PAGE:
Port’s Robbie Gray cemented himself as the best midfielder/forward in the league this season, averaging 25 disposals a game and kicking 34 goals. Named the league’s best player by the coaches association, a spot on half-forward is obvious.

Lance Franklin is as much of a lock for his Coleman-winning season, reinventing himself as a deeper forward. Rediscovering his contested marking ability, Franklin became a handful for key defenders and a matchwinner on many occasions.

The ageless Brent Harvey fills the other spot on half-forward. Rated the best kick this season by Champion Data, Harvey’s sublime skill in the forward half has helped drive North to a preliminary final.

The forward pockets are filled by Luke Breust and Eddie Betts. Breust’s 54 goals, the most outside the key position players this season, earns him selection quite comfortably. He kicked a goal in every game this season – the only player of the top 25 goalkickers to do so – while also working his way up the field to average over 15 disposals a game. Betts earns the other pocket for a consistent season, kicking 51 goals and leading the league in goal assists. Constantly a delight with his skill and a force on the scoreboard, Betts became arguably the recruit of the season with his form.

This leaves full forward to Tom Hawkins. Hawkins reminded the league of his ability when fit, ranking equal second for goals (62) and first for both contested marks (50) and marks inside 50 (88). Importantly, he also kicked 28 goals against top eight sides – second only to Franklin’s 29, and well ahead of other key forwards in the mix.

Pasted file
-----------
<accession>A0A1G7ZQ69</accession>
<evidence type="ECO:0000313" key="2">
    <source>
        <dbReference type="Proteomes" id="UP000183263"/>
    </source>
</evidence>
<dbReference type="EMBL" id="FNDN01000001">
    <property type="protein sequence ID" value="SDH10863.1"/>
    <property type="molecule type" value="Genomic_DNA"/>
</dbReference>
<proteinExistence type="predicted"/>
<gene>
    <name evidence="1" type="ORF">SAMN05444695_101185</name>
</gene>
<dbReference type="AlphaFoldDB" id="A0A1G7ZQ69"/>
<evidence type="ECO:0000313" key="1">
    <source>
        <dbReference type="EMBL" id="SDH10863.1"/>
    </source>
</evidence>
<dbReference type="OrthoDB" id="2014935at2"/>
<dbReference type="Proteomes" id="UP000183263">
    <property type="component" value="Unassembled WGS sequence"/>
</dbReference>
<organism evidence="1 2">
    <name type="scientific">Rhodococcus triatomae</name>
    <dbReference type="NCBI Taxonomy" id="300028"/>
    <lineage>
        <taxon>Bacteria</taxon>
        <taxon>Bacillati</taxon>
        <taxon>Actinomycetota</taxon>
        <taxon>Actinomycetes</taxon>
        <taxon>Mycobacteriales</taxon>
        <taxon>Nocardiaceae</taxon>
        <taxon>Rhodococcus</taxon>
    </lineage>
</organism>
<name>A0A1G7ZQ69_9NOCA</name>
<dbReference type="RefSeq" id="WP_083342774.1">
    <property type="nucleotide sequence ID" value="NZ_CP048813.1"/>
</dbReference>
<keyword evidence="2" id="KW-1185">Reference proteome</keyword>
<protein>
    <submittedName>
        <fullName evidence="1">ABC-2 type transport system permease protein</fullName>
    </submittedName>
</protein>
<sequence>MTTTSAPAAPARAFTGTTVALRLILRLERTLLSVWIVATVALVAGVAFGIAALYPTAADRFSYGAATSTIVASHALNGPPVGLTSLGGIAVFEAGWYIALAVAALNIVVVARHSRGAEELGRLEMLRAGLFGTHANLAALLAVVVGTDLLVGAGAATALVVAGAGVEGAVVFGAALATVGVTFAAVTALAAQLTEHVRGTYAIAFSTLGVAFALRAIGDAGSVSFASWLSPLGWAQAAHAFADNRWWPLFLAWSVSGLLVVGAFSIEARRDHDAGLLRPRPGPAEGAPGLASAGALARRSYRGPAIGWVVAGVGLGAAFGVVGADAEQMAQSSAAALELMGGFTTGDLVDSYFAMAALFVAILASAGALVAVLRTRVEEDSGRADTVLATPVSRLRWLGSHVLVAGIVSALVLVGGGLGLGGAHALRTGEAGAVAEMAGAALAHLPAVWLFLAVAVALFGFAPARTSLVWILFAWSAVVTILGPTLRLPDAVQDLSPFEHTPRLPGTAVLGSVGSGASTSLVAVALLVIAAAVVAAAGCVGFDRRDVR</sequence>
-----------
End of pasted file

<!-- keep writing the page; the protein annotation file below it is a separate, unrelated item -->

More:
Four spots on the bench typically leaves room for four more midfielders. Gary Ablett is the first – who else? – for a magnificent season which sees him second favourite for the Brownlow Medal despite playing only 15 games. The man is a marvel; little more can be added.

Scott Pendlebury is unlucky not to be on the field. His form at the start of the year should not be forgotten as he led the Magpies to eight wins from 11 games. His consistency never waned – he has now won 20 disposals or more in 55 consecutive games, the longest active streak in the league.

Bryce Gibbs earns a spot for a breakout season, stamping himself as Carlton’s best player. Gibbs enjoyed both a high consistency and high impact on the field, and ended the season as one of only three players to sit in the top 10 league-wide for both clearances and inside 50s.

The last spot goes to Dyson Heppell. The on-baller won a mountain of possession, thriving in a more prolific role. He earmarked himself as Essendon’s next captain with terrific leadership on the field in the absence of Jobe Watson.

The likes of Jarrad McVeigh, Eric Mackenzie, Dustin Martin and Hayden Ballantyne can count themselves unlucky – as can many others – and will no doubt find themselves in other sides, official or unofficial. It tells of the fine margins between many players in various positions this season, underlining a highly competitive and even year.

You can follow Ethan on Twitter at @ethan_meldrum.